Sobach’e serdtse [The Heart of a Dog]

 “The Heart of a Dog”. Cover from the De Donato edition, 1967.

Author: Mikhail Afanasevich Bulgakov (1891-1940)

“The Heart of a Dog”. Cover from the YMCA-PRESS edition, 1969.

Drafting: 1925 (March-January) and 1937

Year of the first publication in Russian: 1968

Publisher: Flegon Press

Place of Publication: London

First edition: 1968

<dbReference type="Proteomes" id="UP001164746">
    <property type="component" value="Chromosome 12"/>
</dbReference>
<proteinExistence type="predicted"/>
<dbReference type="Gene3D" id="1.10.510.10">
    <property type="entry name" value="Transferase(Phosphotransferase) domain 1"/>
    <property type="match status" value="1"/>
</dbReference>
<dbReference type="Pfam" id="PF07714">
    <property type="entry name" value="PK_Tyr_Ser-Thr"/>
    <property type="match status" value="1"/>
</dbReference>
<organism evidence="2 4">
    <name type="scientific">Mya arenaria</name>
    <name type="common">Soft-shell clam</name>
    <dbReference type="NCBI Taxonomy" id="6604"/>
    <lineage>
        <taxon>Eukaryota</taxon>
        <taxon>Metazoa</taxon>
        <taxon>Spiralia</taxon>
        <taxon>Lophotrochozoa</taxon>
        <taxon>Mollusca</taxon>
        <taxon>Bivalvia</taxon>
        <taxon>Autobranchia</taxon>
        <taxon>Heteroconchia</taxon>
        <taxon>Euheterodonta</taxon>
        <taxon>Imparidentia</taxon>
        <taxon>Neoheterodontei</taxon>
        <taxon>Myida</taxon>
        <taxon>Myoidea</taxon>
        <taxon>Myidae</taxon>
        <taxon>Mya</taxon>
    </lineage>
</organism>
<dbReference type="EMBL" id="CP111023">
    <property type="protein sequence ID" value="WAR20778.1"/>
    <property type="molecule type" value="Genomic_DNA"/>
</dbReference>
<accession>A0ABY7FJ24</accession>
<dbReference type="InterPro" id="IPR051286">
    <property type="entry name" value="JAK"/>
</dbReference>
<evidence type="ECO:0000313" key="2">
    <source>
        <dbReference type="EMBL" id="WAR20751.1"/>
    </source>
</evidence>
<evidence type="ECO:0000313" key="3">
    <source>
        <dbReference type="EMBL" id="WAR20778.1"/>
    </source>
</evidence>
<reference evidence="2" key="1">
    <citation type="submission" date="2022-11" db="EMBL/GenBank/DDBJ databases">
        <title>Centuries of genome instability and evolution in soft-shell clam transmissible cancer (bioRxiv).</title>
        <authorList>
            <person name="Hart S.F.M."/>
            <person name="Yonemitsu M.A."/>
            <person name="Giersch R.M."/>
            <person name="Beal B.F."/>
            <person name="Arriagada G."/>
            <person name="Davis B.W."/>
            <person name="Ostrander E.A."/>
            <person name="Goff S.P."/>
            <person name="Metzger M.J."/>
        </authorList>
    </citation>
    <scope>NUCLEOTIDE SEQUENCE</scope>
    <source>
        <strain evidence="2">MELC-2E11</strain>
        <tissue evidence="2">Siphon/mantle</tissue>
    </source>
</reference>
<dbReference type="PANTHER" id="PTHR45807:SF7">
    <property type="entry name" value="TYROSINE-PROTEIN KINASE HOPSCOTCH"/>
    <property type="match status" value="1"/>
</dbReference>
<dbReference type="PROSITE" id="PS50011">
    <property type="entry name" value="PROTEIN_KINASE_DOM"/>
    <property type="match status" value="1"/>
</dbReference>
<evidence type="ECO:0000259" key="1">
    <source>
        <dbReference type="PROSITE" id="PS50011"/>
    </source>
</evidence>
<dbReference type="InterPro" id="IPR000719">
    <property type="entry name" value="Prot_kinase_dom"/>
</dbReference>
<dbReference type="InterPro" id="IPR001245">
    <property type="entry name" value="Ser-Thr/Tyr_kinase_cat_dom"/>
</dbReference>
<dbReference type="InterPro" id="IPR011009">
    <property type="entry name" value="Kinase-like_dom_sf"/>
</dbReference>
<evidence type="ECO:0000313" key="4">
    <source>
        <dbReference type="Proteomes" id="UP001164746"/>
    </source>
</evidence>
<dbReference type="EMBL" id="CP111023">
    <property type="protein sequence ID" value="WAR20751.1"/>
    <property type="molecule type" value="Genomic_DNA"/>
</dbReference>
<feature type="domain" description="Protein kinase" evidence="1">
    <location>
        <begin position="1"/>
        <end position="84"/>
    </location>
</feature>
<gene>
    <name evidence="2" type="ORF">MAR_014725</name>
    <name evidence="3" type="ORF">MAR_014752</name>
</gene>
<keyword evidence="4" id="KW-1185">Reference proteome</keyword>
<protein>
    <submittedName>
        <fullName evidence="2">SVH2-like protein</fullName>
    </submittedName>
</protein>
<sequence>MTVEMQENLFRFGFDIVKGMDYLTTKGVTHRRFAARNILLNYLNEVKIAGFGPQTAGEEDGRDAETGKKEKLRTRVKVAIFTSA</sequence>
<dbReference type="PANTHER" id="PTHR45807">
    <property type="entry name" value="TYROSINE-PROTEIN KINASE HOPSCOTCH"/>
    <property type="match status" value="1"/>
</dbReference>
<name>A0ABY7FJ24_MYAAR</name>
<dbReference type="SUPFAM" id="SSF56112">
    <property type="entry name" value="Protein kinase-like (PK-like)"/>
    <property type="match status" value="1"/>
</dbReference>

Mikhail Bulgakov wrote Sobach’e serdtse  (The Heart of a Dog) between January and March 1925, after he publicly spoke against censorship and Soviet bureaucracy in the first NEP phase. Not surprisingly the events of the story occur in Moscow in December 1924 and have as leading characters doctor Preobrazhenskii, his assistant Bormental and Sharik, a dog who they have subjected to a hypophysis transplant that causes him to metamorphosize into Poligraf Poligrafovich  Sharikov, a humanoid who embodies the distortions of the new Soviet regime. The Bulgakovian novella was influenced by eugenics and gland transplants of which the emigrated Russian biologist Sergei Voronov (later Serge Voronoff) and the Viennese Eugen Steinach were pioneers. The novella can be placed in a specific current of European science-fiction, which included several well-known contemporaries such as Herbert G. Wells with The island of Dr. Moreau and Italo Svevo with The regeneration (cf. Giuliani 2018: 2-4). Bulgakov, who had recently experimented with an historical framework in Belaia Gvardiia (The white guard), which was partly published in “Rossiia” in 1925, had already written a work of science fiction in 1924 in the form of the novella Rokovye iaitsa (The fatal eggs), published in “Nedra” (n.6, 1925) which was edited by Nikolai Angarskii. Nedra could not publish Heart of a dog, as the novella combined science-fiction with a clear critique of Soviet power (cf. Strada 1967:8).